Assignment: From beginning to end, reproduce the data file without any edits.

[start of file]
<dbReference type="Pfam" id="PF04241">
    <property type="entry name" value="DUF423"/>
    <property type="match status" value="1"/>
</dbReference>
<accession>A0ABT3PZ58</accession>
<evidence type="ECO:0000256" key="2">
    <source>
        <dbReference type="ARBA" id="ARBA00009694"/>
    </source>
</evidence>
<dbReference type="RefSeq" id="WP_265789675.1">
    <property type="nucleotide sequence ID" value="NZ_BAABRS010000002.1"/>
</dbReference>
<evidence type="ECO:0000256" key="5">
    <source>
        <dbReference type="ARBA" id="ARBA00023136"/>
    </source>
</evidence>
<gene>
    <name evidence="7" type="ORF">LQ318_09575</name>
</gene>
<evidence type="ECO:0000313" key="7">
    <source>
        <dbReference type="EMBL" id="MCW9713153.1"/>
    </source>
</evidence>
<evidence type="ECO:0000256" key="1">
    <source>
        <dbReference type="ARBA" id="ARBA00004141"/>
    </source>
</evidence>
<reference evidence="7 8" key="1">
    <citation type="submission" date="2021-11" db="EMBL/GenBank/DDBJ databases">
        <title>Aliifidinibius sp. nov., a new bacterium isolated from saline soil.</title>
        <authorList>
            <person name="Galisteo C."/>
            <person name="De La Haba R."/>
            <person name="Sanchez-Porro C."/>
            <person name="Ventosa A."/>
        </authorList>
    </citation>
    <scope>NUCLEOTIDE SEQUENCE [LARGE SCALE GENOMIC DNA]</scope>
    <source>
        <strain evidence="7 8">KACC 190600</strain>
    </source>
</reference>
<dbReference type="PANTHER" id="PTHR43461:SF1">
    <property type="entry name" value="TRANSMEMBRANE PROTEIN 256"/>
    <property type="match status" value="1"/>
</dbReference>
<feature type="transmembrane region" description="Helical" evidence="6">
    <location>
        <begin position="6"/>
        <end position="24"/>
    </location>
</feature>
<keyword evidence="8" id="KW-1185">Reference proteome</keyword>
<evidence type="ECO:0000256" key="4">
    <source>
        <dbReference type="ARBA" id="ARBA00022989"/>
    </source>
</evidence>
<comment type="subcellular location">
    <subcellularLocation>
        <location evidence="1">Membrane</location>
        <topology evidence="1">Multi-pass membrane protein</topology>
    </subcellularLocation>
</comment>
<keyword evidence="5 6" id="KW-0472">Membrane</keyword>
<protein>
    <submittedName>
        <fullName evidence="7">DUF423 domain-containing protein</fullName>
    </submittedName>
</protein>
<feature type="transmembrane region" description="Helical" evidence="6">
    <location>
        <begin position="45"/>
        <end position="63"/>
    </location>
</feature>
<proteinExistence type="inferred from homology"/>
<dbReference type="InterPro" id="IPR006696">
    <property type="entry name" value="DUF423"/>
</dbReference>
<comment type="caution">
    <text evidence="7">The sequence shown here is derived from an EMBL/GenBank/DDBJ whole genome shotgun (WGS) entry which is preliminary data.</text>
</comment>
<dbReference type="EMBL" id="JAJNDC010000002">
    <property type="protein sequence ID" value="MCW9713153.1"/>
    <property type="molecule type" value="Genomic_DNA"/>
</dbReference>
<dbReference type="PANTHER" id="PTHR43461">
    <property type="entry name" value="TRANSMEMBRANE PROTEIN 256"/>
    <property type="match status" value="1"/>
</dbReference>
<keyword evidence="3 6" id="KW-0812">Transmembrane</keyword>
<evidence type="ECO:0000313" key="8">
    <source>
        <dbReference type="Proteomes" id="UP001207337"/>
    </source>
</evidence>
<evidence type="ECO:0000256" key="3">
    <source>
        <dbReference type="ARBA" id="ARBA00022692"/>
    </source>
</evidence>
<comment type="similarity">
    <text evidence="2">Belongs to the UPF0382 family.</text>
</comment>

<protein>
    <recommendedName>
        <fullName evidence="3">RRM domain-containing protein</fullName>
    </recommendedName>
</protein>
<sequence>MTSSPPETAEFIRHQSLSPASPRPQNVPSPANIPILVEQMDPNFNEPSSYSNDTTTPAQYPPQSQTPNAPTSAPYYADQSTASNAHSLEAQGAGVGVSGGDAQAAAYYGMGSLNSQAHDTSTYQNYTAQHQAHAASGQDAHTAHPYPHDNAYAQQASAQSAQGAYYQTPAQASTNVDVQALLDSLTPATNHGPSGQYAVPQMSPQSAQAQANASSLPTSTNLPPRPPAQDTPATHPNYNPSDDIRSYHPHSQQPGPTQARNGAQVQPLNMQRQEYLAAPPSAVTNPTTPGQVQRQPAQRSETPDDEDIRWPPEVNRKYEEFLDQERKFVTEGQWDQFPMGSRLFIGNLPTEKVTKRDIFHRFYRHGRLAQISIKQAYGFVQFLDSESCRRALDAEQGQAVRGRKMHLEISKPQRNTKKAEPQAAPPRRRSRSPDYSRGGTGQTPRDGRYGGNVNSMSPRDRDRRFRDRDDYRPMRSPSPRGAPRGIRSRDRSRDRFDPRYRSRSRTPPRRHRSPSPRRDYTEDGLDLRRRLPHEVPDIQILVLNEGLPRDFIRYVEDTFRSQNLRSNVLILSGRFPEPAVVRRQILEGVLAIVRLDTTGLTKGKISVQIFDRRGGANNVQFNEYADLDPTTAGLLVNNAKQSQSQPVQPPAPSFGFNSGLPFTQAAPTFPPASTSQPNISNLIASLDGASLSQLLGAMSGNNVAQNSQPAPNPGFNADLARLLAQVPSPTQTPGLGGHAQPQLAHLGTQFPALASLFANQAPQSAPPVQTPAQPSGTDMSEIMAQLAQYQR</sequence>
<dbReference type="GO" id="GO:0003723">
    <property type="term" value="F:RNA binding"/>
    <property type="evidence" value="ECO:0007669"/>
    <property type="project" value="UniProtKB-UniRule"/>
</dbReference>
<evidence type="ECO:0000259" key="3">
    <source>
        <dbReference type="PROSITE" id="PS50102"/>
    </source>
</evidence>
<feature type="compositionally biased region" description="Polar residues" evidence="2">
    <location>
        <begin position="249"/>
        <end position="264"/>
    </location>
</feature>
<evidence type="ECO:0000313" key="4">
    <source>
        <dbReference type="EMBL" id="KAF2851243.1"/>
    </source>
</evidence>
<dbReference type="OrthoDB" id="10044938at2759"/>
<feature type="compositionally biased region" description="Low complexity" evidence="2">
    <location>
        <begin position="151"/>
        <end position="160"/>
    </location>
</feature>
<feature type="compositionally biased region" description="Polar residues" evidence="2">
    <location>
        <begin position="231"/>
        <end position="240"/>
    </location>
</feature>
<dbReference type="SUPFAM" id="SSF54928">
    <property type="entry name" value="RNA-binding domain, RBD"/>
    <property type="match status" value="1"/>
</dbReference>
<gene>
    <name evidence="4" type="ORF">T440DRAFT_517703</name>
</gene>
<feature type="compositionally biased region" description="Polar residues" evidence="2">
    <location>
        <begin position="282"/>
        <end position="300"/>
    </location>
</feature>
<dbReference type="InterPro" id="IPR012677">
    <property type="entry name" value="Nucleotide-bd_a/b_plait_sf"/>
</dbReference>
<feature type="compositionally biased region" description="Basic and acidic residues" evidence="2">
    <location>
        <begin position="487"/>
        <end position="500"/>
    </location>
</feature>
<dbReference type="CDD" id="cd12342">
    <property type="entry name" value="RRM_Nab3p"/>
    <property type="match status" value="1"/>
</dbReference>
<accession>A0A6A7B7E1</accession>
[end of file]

<dbReference type="Pfam" id="PF04241">
    <property type="entry name" value="DUF423"/>
    <property type="match status" value="1"/>
</dbReference>
<accession>A0ABT3PZ58</accession>
<evidence type="ECO:0000256" key="2">
    <source>
        <dbReference type="ARBA" id="ARBA00009694"/>
    </source>
</evidence>
<dbReference type="RefSeq" id="WP_265789675.1">
    <property type="nucleotide sequence ID" value="NZ_BAABRS010000002.1"/>
</dbReference>
<evidence type="ECO:0000256" key="5">
    <source>
        <dbReference type="ARBA" id="ARBA00023136"/>
    </source>
</evidence>
<gene>
    <name evidence="7" type="ORF">LQ318_09575</name>
</gene>
<evidence type="ECO:0000313" key="7">
    <source>
        <dbReference type="EMBL" id="MCW9713153.1"/>
    </source>
</evidence>
<evidence type="ECO:0000256" key="1">
    <source>
        <dbReference type="ARBA" id="ARBA00004141"/>
    </source>
</evidence>
<reference evidence="7 8" key="1">
    <citation type="submission" date="2021-11" db="EMBL/GenBank/DDBJ databases">
        <title>Aliifidinibius sp. nov., a new bacterium isolated from saline soil.</title>
        <authorList>
            <person name="Galisteo C."/>
            <person name="De La Haba R."/>
            <person name="Sanchez-Porro C."/>
            <person name="Ventosa A."/>
        </authorList>
    </citation>
    <scope>NUCLEOTIDE SEQUENCE [LARGE SCALE GENOMIC DNA]</scope>
    <source>
        <strain evidence="7 8">KACC 190600</strain>
    </source>
</reference>
<dbReference type="PANTHER" id="PTHR43461:SF1">
    <property type="entry name" value="TRANSMEMBRANE PROTEIN 256"/>
    <property type="match status" value="1"/>
</dbReference>
<feature type="transmembrane region" description="Helical" evidence="6">
    <location>
        <begin position="6"/>
        <end position="24"/>
    </location>
</feature>
<keyword evidence="8" id="KW-1185">Reference proteome</keyword>
<evidence type="ECO:0000256" key="4">
    <source>
        <dbReference type="ARBA" id="ARBA00022989"/>
    </source>
</evidence>
<comment type="subcellular location">
    <subcellularLocation>
        <location evidence="1">Membrane</location>
        <topology evidence="1">Multi-pass membrane protein</topology>
    </subcellularLocation>
</comment>
<keyword evidence="5 6" id="KW-0472">Membrane</keyword>
<protein>
    <submittedName>
        <fullName evidence="7">DUF423 domain-containing protein</fullName>
    </submittedName>
</protein>
<feature type="transmembrane region" description="Helical" evidence="6">
    <location>
        <begin position="45"/>
        <end position="63"/>
    </location>
</feature>
<proteinExistence type="inferred from homology"/>
<dbReference type="InterPro" id="IPR006696">
    <property type="entry name" value="DUF423"/>
</dbReference>
<comment type="caution">
    <text evidence="7">The sequence shown here is derived from an EMBL/GenBank/DDBJ whole genome shotgun (WGS) entry which is preliminary data.</text>
</comment>
<dbReference type="EMBL" id="JAJNDC010000002">
    <property type="protein sequence ID" value="MCW9713153.1"/>
    <property type="molecule type" value="Genomic_DNA"/>
</dbReference>
<dbReference type="PANTHER" id="PTHR43461">
    <property type="entry name" value="TRANSMEMBRANE PROTEIN 256"/>
    <property type="match status" value="1"/>
</dbReference>
<keyword evidence="3 6" id="KW-0812">Transmembrane</keyword>
<evidence type="ECO:0000313" key="8">
    <source>
        <dbReference type="Proteomes" id="UP001207337"/>
    </source>
</evidence>
<evidence type="ECO:0000256" key="3">
    <source>
        <dbReference type="ARBA" id="ARBA00022692"/>
    </source>
</evidence>
<comment type="similarity">
    <text evidence="2">Belongs to the UPF0382 family.</text>
</comment>

<protein>
    <recommendedName>
        <fullName evidence="3">RRM domain-containing protein</fullName>
    </recommendedName>
</protein>
<sequence>MTSSPPETAEFIRHQSLSPASPRPQNVPSPANIPILVEQMDPNFNEPSSYSNDTTTPAQYPPQSQTPNAPTSAPYYADQSTASNAHSLEAQGAGVGVSGGDAQAAAYYGMGSLNSQAHDTSTYQNYTAQHQAHAASGQDAHTAHPYPHDNAYAQQASAQSAQGAYYQTPAQASTNVDVQALLDSLTPATNHGPSGQYAVPQMSPQSAQAQANASSLPTSTNLPPRPPAQDTPATHPNYNPSDDIRSYHPHSQQPGPTQARNGAQVQPLNMQRQEYLAAPPSAVTNPTTPGQVQRQPAQRSETPDDEDIRWPPEVNRKYEEFLDQERKFVTEGQWDQFPMGSRLFIGNLPTEKVTKRDIFHRFYRHGRLAQISIKQAYGFVQFLDSESCRRALDAEQGQAVRGRKMHLEISKPQRNTKKAEPQAAPPRRRSRSPDYSRGGTGQTPRDGRYGGNVNSMSPRDRDRRFRDRDDYRPMRSPSPRGAPRGIRSRDRSRDRFDPRYRSRSRTPPRRHRSPSPRRDYTEDGLDLRRRLPHEVPDIQILVLNEGLPRDFIRYVEDTFRSQNLRSNVLILSGRFPEPAVVRRQILEGVLAIVRLDTTGLTKGKISVQIFDRRGGANNVQFNEYADLDPTTAGLLVNNAKQSQSQPVQPPAPSFGFNSGLPFTQAAPTFPPASTSQPNISNLIASLDGASLSQLLGAMSGNNVAQNSQPAPNPGFNADLARLLAQVPSPTQTPGLGGHAQPQLAHLGTQFPALASLFANQAPQSAPPVQTPAQPSGTDMSEIMAQLAQYQR</sequence>
<dbReference type="GO" id="GO:0003723">
    <property type="term" value="F:RNA binding"/>
    <property type="evidence" value="ECO:0007669"/>
    <property type="project" value="UniProtKB-UniRule"/>
</dbReference>
<evidence type="ECO:0000259" key="3">
    <source>
        <dbReference type="PROSITE" id="PS50102"/>
    </source>
</evidence>
<feature type="compositionally biased region" description="Polar residues" evidence="2">
    <location>
        <begin position="249"/>
        <end position="264"/>
    </location>
</feature>
<evidence type="ECO:0000313" key="4">
    <source>
        <dbReference type="EMBL" id="KAF2851243.1"/>
    </source>
</evidence>
<dbReference type="OrthoDB" id="10044938at2759"/>
<feature type="compositionally biased region" description="Low complexity" evidence="2">
    <location>
        <begin position="151"/>
        <end position="160"/>
    </location>
</feature>
<feature type="compositionally biased region" description="Polar residues" evidence="2">
    <location>
        <begin position="231"/>
        <end position="240"/>
    </location>
</feature>
<dbReference type="SUPFAM" id="SSF54928">
    <property type="entry name" value="RNA-binding domain, RBD"/>
    <property type="match status" value="1"/>
</dbReference>
<gene>
    <name evidence="4" type="ORF">T440DRAFT_517703</name>
</gene>
<feature type="compositionally biased region" description="Polar residues" evidence="2">
    <location>
        <begin position="282"/>
        <end position="300"/>
    </location>
</feature>
<dbReference type="InterPro" id="IPR012677">
    <property type="entry name" value="Nucleotide-bd_a/b_plait_sf"/>
</dbReference>
<feature type="compositionally biased region" description="Basic and acidic residues" evidence="2">
    <location>
        <begin position="487"/>
        <end position="500"/>
    </location>
</feature>
<dbReference type="CDD" id="cd12342">
    <property type="entry name" value="RRM_Nab3p"/>
    <property type="match status" value="1"/>
</dbReference>
<accession>A0A6A7B7E1</accession>